Think of it in this way: If you know you are in no way ready for a baby, will you use a brand of condom that you have no way of knowing whether it’s real latex or just lubricated ice-candy plastic? No you will not, so stick to the reputable guys.
Basically, the big companies here in the Philippines have their portfolio reinsured abroad so that they themselves are protected. Big insurance companies abroad of course are not stupid to take on just anybody; they will check track record, capital capabilities, etc. The website of the Philippine Insurance Commission (www.insurance.gov.ph) lists down the top 10 best insurance providers.
You alone (and sometimes with the help of your agent) can determine how much coverage you will need. According to Patria Echauz-Chilip, president of Standard Insurance, if you travel less than 5 kilometers every day, you might need less coverage than someone who travels from Luzon to Visayas on a weekly basis. Check also on how the company would provide service when you need them.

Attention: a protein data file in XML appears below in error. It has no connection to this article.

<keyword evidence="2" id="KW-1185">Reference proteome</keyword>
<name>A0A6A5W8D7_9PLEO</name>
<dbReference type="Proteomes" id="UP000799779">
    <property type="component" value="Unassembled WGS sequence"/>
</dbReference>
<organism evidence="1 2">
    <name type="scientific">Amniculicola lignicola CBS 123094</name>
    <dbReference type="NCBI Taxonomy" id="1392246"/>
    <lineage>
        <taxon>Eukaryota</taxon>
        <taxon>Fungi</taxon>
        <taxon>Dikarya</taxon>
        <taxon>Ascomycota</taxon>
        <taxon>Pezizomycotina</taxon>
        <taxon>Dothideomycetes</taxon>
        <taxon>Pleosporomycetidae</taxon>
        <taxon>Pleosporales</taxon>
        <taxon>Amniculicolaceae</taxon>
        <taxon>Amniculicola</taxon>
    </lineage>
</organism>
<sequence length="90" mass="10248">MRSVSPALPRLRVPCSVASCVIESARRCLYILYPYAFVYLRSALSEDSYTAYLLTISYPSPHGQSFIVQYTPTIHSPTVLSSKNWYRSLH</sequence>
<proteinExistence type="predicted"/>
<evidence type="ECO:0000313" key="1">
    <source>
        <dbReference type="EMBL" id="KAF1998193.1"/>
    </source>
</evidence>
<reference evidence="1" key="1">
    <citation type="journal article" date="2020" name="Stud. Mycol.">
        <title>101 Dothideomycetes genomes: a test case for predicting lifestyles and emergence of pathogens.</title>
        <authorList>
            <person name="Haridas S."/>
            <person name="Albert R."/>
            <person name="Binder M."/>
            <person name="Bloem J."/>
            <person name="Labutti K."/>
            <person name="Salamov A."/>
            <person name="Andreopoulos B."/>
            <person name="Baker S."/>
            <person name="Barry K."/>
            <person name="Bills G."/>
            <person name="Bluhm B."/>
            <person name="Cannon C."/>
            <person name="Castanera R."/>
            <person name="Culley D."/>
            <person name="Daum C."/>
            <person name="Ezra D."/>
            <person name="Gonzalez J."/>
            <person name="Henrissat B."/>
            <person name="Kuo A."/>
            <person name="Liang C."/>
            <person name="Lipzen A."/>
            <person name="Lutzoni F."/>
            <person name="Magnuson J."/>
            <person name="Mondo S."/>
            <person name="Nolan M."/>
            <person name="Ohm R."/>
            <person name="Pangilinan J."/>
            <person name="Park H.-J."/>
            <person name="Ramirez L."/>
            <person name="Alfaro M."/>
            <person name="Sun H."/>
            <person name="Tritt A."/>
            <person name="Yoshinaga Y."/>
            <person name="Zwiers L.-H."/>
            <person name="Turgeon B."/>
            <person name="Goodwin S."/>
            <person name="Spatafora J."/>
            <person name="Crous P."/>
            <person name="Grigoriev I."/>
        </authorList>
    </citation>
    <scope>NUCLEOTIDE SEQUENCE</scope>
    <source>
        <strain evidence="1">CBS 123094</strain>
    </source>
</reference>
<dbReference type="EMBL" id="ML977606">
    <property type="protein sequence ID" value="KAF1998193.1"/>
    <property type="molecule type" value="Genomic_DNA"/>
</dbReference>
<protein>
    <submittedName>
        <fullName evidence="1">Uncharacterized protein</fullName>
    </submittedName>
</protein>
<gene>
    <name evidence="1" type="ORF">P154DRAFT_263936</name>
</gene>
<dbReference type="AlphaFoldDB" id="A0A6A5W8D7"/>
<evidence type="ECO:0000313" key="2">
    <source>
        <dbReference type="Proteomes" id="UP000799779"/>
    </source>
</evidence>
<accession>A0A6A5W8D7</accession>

If you got your insurance from a dealership, and will have your vehicle repaired there, the dealer most probably would have done all the legwork. This would probably be the same with your insurance agent. Check if the insurance company has a wide network of branches, if they have call centers, or an online presence.
WHAT TO WATCH OUT FOR:
Check the exclusion clause, like terrorism, sabotage, riots, etc. Likewise, since all insurance policies are more or less the same, the differentiating factor is service and the ability to immediately act on your claim.